It found that the material changes in circumstances "obviously" adversely affected the children where there was uncontroverted evidence of appellee slapping N.L., "missed opportunities for schooling that the court finds both parties agreed to, " and no follow-up on doctors' appointments. It also found that the material changes in circumstances "is a result of [appellee] essentially being overwhelmed because of the burdens of being a single mother with primary custody and also suffering from the depression and anxiety." The circuit court went on to find the following:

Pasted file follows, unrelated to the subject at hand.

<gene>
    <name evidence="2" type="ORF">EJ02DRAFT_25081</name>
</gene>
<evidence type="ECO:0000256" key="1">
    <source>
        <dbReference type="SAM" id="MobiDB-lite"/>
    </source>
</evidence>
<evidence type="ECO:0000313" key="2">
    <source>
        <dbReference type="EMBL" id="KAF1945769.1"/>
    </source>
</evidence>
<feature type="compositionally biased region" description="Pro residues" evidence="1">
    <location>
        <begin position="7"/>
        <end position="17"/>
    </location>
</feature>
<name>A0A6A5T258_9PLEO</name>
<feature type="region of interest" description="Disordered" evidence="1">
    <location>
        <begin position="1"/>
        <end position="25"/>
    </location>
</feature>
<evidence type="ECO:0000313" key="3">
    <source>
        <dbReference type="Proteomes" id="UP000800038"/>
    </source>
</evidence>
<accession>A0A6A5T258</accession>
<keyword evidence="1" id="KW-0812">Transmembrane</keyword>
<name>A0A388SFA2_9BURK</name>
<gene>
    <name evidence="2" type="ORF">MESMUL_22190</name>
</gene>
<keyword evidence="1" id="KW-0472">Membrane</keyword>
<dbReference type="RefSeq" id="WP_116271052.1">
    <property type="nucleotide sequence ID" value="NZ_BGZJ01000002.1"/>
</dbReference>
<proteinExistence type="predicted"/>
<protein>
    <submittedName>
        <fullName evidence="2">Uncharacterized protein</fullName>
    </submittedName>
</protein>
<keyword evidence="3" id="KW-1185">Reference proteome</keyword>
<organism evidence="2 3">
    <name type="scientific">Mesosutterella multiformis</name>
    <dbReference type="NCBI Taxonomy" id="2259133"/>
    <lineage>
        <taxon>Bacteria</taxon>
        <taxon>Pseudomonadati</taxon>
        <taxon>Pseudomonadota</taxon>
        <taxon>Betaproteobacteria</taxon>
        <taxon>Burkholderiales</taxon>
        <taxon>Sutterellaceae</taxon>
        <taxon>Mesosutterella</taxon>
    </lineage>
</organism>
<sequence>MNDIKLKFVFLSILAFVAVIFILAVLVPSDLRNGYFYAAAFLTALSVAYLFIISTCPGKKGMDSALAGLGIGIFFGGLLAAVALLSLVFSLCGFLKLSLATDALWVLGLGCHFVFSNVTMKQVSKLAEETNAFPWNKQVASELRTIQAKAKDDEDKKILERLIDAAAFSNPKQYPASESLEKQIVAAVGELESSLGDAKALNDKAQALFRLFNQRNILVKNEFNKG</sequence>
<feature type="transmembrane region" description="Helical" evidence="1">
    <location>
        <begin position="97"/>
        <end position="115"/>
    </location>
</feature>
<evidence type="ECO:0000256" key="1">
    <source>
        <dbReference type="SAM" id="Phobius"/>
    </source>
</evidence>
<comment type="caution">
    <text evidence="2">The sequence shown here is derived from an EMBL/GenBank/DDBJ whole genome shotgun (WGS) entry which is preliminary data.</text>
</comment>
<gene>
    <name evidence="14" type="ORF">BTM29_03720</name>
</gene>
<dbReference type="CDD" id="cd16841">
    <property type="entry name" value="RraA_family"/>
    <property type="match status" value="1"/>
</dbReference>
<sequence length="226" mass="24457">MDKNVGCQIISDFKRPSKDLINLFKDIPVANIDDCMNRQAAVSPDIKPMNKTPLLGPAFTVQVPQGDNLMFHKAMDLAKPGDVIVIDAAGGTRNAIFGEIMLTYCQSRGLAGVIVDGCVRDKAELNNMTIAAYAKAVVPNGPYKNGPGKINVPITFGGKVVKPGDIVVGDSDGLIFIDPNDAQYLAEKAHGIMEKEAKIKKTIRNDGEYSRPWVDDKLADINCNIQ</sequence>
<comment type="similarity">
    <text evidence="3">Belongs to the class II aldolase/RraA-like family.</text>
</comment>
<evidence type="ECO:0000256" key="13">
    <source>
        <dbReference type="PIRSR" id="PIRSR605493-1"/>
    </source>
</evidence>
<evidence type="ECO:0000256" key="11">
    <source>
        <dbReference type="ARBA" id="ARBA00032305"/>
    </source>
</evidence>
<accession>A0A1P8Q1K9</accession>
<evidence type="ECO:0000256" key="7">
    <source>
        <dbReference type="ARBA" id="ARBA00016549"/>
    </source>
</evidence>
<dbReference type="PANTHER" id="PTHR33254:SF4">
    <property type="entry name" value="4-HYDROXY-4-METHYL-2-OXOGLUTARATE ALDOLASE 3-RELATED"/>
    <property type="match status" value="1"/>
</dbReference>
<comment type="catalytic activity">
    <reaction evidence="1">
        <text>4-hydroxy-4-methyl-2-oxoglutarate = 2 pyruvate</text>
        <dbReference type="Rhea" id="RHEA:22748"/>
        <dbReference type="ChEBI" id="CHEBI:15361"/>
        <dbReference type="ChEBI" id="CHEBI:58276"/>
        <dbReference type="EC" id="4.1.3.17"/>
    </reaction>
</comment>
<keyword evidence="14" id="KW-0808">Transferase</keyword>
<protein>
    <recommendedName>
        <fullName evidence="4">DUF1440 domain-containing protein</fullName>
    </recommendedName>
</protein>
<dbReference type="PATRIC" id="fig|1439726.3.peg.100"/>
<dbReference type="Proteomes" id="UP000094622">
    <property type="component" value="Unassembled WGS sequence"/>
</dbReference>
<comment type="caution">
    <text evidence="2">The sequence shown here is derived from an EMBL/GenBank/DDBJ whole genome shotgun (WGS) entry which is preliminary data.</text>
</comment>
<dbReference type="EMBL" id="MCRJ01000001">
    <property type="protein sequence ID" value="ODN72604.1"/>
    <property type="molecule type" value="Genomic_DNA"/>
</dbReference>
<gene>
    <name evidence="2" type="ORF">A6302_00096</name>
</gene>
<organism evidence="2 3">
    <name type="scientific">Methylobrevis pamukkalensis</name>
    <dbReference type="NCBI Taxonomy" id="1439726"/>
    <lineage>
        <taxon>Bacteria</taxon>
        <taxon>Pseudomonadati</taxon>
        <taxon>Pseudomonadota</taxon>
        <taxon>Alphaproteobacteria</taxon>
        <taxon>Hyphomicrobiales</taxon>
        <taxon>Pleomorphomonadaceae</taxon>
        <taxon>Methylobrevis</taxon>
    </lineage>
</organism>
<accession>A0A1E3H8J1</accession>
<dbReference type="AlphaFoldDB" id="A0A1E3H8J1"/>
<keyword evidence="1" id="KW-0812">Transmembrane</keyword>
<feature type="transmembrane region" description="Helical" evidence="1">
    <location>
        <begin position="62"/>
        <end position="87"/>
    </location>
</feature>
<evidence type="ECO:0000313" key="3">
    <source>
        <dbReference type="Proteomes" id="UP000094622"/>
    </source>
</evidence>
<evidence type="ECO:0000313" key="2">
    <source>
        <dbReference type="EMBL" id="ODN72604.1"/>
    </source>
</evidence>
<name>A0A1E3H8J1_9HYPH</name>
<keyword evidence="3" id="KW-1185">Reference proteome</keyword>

The court finds that obviously the parties' parenting skills are very different. I don't know that I've seen two more diverse personalities than the two of you. Both of you are abusing your children in very different ways and that has caused, the court finds, problems for the children.
However, the court finds that both of you have character traits, personality traits that are beneficial to the children and that they would benefit by having more time with each of you. And while communication between the two of you has been poor, again, because of these very different personalities-[appellee] describes it as sort of a co-dependent relationship. That [appellant] makes the decisions and she just sort of-has always had to acquiesce, which that's a problem and that's not good communication. But the court finds that even though ...